#1 - If a mouse cursor is needed run time then be sure to add a mouse sprite and in its settings box, enable "[X] Work as full screen mouse pointer"
#2 - Be sure to allow either the default [ESC] button or what ever button you have setup (say with an ExitFade object) to close the project back to windows. Screensavers don't close or exit by default, your project has to do this,
#3 - 3drad doesn't include a command line parser to read any passed variable to it. this means the normal "configure" & "test" screensaver options only run your project as normal, this means you need to add the configuration options into the project as any normal 3drad project would have, if required.
#4 - NOT REQUIRED but makes the process more streamlined is to configure the project to startup without the configuration box showing up first by presetting options.
#5 - Set your project to run full screen, all though this isn't required either for screensavers.
#6 - Compile your project as normal, then rename your project with a .scr extention [example] - boatdemo.exe becomes boatdemo.scr
#7 - Right click on the boatdemo.scr file and click "Install".
#8 - Then finally, setup you screensaver waitime options and enjoy.
NOTE: Your project, unlike normal screensavers, can allow the user to interact with a project just as any normal 3drad project does, only exiting when the ESC or what ever key / process you have setup ends the project. This can even work with multi-player projects and even split screen ones.
Well interesting thing.. it seems that just setting a 3drad project as the screen saver wont "stick" once you disable your screesaver then reboot... I think whats going on here is the project needs to have its files in the proper windows directory for windows to recognize & keep it listed as a SS choice... I'll need to research this and see what i can find out. As a side note.. older 3drad versions like v5.2 & prior had a SS process build in.. part of its process involved copying the whole directory & files to the proper location.. it seems that with newer windows versions the exact process has changed somewhat and also... if you have 3drad v5.2 or earlier don't use the SS option.. it may not work quiet right and waste a lot of space... i tried it and ended up copying 5G worth of windows files that shouldn't have been copied.. don't know what happened there, but i had to delete all the extra directories to get back over 5G worth of space.. when / if i figure out what 3drad needs for proper SS installation, i'll post back here with the details. EDIT also if you didn't know, SS's arent required on newer LCD monitors. SS's back in the day were almost required due to old monitors suffering "burn-in" from displaying the same image for long periods of time sometimes even being left on 24/7 in companies offices eve when not in use.. this caused "burn-in" where the monitor had a ghost like image of the screen burnt into the display phosphorus that could even be seen when the monitor was turned off.. new LCD etc monitors don't use phosphorous displays anymore and cant suffer "burn-in" either.. so SS's arent required anymore, also SS's back in the day were designed to have moving or changing images to reduce the burn-in effect... now a days, SS's are only a visual thing and a much better idea is to turn off your display if not in use to save power & money.. something that would have been a far better idea back in the day as wel.. which seemed to elude most people / companies and jump started the whole SS industry..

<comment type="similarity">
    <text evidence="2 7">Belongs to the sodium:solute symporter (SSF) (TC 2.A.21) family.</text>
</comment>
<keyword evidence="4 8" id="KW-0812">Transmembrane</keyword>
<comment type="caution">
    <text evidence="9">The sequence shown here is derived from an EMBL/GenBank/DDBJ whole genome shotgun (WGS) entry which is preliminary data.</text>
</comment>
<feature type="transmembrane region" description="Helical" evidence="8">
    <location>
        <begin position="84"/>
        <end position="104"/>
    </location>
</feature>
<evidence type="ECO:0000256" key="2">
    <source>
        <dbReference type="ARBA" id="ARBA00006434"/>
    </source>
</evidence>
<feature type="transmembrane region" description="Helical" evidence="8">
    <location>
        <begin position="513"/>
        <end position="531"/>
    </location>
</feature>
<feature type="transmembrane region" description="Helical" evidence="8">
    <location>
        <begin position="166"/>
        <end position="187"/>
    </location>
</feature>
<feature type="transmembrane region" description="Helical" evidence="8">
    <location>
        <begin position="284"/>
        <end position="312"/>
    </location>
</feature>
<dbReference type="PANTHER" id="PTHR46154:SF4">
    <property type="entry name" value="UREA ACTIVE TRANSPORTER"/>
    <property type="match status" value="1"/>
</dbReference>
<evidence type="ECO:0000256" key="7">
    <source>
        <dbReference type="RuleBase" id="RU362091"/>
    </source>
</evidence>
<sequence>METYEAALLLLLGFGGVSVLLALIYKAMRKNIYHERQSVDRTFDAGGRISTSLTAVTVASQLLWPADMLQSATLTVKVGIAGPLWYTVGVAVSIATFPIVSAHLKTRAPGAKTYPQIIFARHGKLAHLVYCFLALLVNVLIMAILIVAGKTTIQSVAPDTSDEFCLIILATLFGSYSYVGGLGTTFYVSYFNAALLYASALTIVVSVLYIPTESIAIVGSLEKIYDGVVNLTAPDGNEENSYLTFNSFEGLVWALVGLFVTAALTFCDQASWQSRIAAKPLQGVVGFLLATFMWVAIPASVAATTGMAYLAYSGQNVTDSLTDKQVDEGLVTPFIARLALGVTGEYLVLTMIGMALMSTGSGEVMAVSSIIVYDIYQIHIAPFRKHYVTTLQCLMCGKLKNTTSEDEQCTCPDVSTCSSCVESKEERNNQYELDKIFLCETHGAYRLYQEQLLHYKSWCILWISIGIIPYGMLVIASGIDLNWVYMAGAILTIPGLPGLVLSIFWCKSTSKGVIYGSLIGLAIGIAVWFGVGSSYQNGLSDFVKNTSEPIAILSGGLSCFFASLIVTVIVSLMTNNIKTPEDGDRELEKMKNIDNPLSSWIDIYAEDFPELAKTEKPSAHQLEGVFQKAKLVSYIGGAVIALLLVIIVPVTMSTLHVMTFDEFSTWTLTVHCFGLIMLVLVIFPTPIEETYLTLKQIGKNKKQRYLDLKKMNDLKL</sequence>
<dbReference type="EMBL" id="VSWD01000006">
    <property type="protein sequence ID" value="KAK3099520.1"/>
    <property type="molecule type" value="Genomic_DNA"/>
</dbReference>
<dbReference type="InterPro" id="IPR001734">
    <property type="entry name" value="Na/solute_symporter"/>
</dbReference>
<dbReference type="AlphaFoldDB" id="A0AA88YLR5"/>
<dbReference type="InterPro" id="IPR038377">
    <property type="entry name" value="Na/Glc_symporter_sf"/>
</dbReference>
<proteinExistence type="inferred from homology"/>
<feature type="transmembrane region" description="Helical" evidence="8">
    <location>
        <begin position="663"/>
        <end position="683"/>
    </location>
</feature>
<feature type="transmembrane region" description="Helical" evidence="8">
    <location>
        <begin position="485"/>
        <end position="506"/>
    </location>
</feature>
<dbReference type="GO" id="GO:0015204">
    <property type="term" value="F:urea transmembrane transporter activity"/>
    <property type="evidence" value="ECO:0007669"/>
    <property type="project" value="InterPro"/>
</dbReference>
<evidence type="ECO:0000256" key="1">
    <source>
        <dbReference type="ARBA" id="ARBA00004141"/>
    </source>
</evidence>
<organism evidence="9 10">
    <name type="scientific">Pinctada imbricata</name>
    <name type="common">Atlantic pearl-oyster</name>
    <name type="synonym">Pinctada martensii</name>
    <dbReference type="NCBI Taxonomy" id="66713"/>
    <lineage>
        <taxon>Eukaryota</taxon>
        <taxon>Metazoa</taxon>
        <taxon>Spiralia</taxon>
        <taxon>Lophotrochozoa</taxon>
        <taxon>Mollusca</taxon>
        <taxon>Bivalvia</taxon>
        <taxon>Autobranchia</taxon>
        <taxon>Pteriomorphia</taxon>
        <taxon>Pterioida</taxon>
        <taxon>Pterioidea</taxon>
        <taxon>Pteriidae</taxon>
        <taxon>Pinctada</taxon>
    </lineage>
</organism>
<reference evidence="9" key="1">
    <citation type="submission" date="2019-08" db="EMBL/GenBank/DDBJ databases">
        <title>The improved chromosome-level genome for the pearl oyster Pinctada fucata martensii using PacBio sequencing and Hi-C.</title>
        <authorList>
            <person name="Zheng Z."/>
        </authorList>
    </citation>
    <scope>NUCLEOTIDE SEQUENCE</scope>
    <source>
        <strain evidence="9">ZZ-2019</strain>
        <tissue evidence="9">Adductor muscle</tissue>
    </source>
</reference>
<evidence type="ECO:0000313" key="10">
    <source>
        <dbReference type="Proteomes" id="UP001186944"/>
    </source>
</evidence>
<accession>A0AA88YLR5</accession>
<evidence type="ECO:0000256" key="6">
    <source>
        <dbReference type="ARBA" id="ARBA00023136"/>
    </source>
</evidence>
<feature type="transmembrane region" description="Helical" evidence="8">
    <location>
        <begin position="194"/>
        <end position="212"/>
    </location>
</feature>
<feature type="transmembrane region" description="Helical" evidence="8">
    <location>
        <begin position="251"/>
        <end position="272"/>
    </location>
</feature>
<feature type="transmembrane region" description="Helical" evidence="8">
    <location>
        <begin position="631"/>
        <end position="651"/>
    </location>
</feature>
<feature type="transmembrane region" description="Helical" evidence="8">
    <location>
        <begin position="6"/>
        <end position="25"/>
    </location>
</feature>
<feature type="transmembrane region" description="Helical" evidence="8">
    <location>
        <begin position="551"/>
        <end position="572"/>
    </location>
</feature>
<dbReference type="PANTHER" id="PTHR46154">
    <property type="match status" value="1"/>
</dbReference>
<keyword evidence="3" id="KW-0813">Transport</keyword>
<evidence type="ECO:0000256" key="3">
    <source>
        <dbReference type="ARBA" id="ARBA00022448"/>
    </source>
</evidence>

So heres what i found.. to properly install a 3drad project as a screensaver, you need to first copy your main compiled directory files into your windows\system32 directory, also copy all sub directories into this same windows\system32 directory, then right click the .scr project file and sellect "install" you should end up with a working screesaver project.
The downside to this is it's kind of messy, properly designed screensavers ussually have all their resource files built into one single file, that may even have a builtin zipup & unzip process for those resources to keep things small and tidy and eveen some come with builtin install/uninstall process's.
So it's highly recommended to use an installer package for your 3drad package to keep things a little more tidy and allow uninstalling too.
There may be a process to allow zip file projects to be used too.. just be sure to install to the windows\system32 directory.. there are reports that some SS's are being installed into the wrong directories.
I'm unsure if this also applies to win10, i haven't tried, and wouldn't be surprised if win10 needed another setup step or option.